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Travel back to SXSW 2011 with this AMERICAN ANIMAL review

Update: So the film was purchased by Screen Media in October and comes out next month (April) in NYC, then hopefully expanding from there with VOD in May, then on DVD by the end of June.

Hello ladies and gentlemen, Muldoon here with an oddity - a one year old review for a film. You read that right... I wrote this exactly a year ago and it somehow fell through the cracks here at Ain't It Cool. (Before I had the incredibly kickass privilege of posting on my own.) Since I've been able to post, I've debated whether or not to post, but you know what? I 100% still believe in the words I jotted down a year ago and still think you should give the flick a shot. Without further ado:

I’ve always placed the film portion of SXSW as a sea of mumblecore flicks with the occasional premier for a movie that will come out in a week or two after the fest. Sure this year started off along those lines with SOURCE CODE, PAUL, and a handful of other big flicks that will come out next week, but over all I’ve been incredibly impressed with the films they’ve lined up this year.

Hands down AMERICAN ANIMAL has stood out to me the most this year. At face value it just didn’t seem that appealing to me with the film’s synopsis, (paraphrased) “A dying man is upset when his best friend gets a job…” Frankly the idea of watching a movie about a guy being upset at his best friend for getting a job… well I didn’t quite find that enticing, so I missed the film’s first screening last night at the historic State Theater… Jump forward a day where I happened to be at The South Lamar Drafthouse and found a gap in my schedule, fortunately AMERICAN ANIMAL fit perfectly, so I decided to check it out.

“Holy Shit.” As the credits rolled for the flick, that’s all that went through my mind. “How in the hell did I just enjoy a movie where people just talk, that takes place completely inside of an apartment and a roof top the entire time?” Matt D'Elia, the writer/director/star of the flick did something I didn’t think was possible after seeing Joe Swanberg attempt it time and time again, he made all the characters in the film incredibly engaging and made me genuinely give a shit about each of them.

The film spans 24 hours inside the apartment of Jimmy (Matt D'Elia) and James (Brendan Fletcher) as they entertain two lovely ladies (Mircea Monroe and Angela Sarafyan). Jimmy is terminally ill (though I don’t quite remember with what, but it doesn’t even matter) and… Jimmy is crazy, or at least acts as insanely off as possible and for the first half of the film it's just fun, like watching Robin Williams do stand-up back in his hay day, (though not nearly as annoying). As an audience we get to see this goofy guy prancing around and having a great time and it’s good fun; it’s when the camera’s on Jimmy’s best friend and roommate where we are snapped into the reality of their world – all of a sudden you realize that James has been living with this for years. He’s been witness to his best friend slowly losing his grip on reality. Fletcher plays James with such authenticity; his frustration is almost palpable, like watching a family member care for a parent with Alzheimer’s.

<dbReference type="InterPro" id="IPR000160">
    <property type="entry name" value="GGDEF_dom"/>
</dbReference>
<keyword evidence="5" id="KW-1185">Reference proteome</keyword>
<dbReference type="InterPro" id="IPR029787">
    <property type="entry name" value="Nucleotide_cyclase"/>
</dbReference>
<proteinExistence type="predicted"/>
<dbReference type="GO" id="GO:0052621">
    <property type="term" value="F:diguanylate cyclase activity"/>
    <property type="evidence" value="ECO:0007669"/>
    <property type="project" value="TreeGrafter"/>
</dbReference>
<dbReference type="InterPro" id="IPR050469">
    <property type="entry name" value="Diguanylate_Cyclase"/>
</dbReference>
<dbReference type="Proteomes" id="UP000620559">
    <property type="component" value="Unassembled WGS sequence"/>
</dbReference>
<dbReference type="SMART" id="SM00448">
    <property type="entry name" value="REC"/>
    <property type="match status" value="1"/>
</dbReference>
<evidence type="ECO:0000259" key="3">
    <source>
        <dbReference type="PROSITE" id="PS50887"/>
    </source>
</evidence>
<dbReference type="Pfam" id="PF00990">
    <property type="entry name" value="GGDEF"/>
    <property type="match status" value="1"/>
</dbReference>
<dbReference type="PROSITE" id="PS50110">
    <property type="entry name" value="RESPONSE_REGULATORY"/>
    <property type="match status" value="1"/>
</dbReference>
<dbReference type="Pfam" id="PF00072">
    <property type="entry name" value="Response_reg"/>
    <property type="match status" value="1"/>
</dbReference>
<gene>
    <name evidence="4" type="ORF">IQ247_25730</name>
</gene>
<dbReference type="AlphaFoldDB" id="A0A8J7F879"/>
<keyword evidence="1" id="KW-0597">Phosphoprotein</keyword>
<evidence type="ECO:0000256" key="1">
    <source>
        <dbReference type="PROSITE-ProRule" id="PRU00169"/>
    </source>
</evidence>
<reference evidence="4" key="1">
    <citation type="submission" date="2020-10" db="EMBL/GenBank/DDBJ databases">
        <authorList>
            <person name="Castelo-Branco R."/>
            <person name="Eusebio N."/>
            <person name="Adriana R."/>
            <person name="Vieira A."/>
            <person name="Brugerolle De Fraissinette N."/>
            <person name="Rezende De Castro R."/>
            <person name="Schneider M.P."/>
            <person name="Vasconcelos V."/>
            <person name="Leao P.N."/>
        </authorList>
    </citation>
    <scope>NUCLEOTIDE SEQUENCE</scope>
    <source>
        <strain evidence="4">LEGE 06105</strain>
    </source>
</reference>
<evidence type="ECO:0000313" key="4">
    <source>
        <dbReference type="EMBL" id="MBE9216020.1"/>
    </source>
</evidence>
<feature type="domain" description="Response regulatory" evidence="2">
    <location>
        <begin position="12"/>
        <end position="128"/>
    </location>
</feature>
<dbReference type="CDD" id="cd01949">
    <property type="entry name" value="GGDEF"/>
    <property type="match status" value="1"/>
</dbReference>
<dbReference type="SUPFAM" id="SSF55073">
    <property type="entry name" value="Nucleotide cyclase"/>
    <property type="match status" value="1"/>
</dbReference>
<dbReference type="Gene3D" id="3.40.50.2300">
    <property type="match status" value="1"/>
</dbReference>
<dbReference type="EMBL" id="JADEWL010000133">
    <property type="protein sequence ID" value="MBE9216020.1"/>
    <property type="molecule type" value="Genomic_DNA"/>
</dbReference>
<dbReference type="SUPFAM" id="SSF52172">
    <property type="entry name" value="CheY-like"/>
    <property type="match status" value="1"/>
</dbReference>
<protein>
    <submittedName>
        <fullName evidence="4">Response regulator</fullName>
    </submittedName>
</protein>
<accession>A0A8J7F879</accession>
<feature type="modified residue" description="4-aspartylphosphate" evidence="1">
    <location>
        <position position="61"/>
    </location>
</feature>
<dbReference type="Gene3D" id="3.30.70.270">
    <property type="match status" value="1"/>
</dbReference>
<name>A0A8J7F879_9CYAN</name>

The art direction of the film reflects how Jimmy views the world with tons and tons of bright clean colors in the beginning as he’s all goofy and everybody is in a great mood. Without giving anything away, the last third of the film is spent lit only by Christmas lights and a fake fire on the TV… Even the cutting of the film changes as the film progresses. It starts off with many, many jump cuts and very playful experimental cutting decisions that then become tamer with longer takes towards the end. I might be reading a bit into film, but I think that’s to D’Elia’s credit. He created a very rich world with rich characters; it’s obvious the guy put thought into every shot, cut, take, color, etc…

I’m sorry if as a review I don’t go point per point/scene by scene spelling out the movie, but that synopsis from earlier, well it’s exactly that. The acting is excellent. The shots work. The movie was great. It’s the first flick of its kind I think I’ve ever genuinely enjoyed. It's movies like AMERICAN ANIMAL that make me question how I think of SXSW. The film screens again this Friday at 6:30 at The State Theater, so if you get the chance to check it out, do it. I’m incredibly curious to see what D’Elias's future has in store and think he’s definitely someone to watch.

So there you have it, a year later and still 100% my thoughts. I do think the programming for SXSW 2012 has SIGNIFICANTLY fewer mumblecore flicks, which I couldn't be happier about. But yeah, back to watching this year's movies!



- Mike McCutchen



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